• erikaraskin

my own private heaven


my daily preview

One of my favorite descriptions of place is heaven in The Lovely Bones. Alice Sebold’s rendering knocked me out. It made so much sense. It’s been a long time since I read the book but what’s left over is how everything was personalized right down to the availability of each resident’s favorite ice cream.


I loved that.


I, too, have spent a great deal of time thinking about heaven as a setting for not only a novel but, you know, eternity.


Architecturally speaking, I think it has an infinite number of overlapping compounds where families and friends hang out, listen to good music and eat high-fat unhealthy food. There is perpetual light-cotton sweater weather and the mowed fields are perfect for touch football. Each house has separate wings but lots of common space. Think very upscale commune. There are private bathrooms with those new hot water heaters that keep on going. Piles of excellent books, not just the ones you’re supposed to like, dot tabletops and fill shelves. There’s always new seasons of The Wire waiting to be viewed. And Shameless (the British one.)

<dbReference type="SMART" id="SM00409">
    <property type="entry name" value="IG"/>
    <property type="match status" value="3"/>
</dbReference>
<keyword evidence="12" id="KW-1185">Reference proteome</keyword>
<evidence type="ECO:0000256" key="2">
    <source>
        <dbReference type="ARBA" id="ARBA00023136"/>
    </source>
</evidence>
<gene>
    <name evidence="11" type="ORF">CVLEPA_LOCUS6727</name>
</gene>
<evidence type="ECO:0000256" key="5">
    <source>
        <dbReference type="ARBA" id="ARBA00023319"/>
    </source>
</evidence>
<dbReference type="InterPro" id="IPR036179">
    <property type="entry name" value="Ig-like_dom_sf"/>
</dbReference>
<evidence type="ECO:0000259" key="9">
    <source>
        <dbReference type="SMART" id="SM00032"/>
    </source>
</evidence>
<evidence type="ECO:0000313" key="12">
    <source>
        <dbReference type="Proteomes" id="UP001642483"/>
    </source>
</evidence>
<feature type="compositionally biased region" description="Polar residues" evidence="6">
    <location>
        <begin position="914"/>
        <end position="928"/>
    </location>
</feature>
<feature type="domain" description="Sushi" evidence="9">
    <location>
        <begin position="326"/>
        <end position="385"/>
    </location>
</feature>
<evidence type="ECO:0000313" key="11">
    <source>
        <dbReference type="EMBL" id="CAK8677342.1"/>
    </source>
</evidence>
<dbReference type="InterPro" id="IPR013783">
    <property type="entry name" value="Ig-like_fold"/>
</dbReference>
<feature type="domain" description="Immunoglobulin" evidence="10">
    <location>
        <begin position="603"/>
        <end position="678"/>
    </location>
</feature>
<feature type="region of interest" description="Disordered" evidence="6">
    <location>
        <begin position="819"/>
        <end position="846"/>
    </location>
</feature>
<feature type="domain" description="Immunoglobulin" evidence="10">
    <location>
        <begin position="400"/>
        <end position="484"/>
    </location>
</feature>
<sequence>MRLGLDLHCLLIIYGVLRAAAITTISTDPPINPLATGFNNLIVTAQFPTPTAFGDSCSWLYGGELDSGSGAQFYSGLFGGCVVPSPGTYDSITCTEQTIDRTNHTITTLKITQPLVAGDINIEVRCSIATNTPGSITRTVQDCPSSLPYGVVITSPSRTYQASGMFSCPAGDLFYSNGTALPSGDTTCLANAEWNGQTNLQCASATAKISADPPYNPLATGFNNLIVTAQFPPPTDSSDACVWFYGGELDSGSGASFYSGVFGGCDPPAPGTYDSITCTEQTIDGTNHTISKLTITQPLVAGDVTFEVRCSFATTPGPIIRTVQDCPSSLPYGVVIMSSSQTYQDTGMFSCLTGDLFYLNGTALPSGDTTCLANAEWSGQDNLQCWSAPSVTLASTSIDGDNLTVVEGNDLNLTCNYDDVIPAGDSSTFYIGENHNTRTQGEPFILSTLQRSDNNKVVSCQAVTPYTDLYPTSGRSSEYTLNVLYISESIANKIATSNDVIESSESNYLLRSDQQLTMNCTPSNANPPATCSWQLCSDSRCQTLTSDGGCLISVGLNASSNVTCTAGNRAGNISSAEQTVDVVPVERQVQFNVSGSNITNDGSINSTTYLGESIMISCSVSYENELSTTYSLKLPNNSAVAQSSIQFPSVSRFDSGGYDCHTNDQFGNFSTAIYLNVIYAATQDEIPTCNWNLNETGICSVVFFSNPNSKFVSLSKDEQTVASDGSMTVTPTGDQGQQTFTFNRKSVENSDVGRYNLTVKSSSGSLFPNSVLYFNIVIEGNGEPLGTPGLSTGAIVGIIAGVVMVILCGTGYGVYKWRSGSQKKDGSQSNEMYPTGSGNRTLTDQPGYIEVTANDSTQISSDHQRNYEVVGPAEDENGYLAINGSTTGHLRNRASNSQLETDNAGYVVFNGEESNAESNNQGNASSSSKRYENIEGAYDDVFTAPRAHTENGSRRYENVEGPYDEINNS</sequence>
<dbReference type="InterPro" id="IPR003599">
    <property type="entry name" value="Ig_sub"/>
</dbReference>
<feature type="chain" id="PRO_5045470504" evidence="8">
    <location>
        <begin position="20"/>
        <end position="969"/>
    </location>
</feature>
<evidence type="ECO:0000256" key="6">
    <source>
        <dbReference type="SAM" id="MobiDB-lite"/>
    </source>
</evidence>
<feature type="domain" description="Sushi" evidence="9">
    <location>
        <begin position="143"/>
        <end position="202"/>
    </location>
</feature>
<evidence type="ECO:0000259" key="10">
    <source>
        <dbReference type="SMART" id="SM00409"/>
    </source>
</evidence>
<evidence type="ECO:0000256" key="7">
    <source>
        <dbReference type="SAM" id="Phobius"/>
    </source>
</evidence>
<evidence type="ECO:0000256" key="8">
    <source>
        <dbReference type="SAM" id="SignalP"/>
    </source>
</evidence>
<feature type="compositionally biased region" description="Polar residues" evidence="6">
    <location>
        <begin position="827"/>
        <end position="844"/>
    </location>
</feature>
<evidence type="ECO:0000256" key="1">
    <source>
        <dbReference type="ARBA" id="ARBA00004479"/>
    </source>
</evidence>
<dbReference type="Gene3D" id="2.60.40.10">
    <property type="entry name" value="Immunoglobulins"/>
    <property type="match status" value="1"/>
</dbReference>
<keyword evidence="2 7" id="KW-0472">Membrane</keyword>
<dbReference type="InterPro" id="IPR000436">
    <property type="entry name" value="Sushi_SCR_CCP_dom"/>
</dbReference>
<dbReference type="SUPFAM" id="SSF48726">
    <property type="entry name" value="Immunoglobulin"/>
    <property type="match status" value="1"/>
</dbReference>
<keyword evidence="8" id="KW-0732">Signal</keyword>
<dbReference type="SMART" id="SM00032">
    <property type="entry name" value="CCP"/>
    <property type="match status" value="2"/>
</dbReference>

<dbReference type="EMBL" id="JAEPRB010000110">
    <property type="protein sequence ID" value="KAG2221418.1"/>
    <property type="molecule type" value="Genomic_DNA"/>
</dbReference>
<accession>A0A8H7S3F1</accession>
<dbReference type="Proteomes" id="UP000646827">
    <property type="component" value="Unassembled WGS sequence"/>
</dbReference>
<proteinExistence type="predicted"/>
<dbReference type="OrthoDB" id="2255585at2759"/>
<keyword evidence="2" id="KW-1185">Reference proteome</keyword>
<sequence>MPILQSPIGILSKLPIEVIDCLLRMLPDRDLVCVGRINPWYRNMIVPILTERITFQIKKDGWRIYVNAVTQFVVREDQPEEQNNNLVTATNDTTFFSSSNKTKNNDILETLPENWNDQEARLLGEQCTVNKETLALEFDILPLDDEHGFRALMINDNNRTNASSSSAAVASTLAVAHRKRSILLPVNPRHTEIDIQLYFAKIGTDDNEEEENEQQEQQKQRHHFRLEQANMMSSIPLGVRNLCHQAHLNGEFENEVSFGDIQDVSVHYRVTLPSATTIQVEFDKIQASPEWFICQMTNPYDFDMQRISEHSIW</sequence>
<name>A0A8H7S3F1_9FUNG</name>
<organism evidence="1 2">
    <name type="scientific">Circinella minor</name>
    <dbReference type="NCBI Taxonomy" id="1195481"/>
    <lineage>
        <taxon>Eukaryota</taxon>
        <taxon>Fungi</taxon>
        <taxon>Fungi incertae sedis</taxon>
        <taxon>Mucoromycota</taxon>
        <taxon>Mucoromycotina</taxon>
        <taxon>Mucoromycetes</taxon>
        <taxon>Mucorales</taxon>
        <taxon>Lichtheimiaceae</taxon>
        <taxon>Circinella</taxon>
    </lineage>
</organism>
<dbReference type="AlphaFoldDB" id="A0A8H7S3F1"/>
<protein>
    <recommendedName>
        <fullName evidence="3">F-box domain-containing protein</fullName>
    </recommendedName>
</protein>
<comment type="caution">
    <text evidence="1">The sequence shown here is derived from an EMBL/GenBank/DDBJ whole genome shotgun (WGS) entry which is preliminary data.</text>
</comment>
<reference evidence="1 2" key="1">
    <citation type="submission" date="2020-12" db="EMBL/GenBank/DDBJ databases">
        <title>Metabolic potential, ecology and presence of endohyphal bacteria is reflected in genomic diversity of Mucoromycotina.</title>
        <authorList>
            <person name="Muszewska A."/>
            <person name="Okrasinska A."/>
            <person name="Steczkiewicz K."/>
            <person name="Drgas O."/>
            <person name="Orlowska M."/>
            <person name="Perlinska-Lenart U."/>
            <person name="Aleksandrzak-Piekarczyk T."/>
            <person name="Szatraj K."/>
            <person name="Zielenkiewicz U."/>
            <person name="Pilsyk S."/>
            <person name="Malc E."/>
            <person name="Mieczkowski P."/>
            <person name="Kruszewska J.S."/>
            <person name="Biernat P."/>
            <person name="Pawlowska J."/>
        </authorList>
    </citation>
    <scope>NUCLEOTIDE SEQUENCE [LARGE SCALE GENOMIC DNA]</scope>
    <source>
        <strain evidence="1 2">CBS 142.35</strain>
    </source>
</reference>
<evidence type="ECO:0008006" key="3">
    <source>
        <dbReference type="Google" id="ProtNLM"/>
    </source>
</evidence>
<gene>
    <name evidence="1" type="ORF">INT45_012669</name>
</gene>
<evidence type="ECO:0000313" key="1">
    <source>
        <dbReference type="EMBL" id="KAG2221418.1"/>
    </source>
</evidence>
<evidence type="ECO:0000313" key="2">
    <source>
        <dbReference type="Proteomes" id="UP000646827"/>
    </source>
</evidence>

(Eventually) people from every chapter of your life are present. Dogs, too. Cats have their own compound.

Rodents don’t.


Everyone laughs and feels the rush of being together. There’s irony and sarcasm that approaches the line but doesn’t ever cross it. Old slights are forgotten. (Except for the really bad ones. They can be remembered and nursed as necessary.)


Beyond the obvious things that are absent (war, poverty, disease, crime) missing, also, are guilt, fear, jealousy and shame. And judgeyness. That’s gone, too. And stupid bureaucracies. Redemption and reconciliation are not only possible they are achieved.


Also, there are no cosmetic issues.


And most importantly, there is the constant recognition that it couldn’t get better than it is.


Ps. One of my daughters thinks it’s morbid to ask, but have you considered your perma-setting?

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© erika raskin, 2019.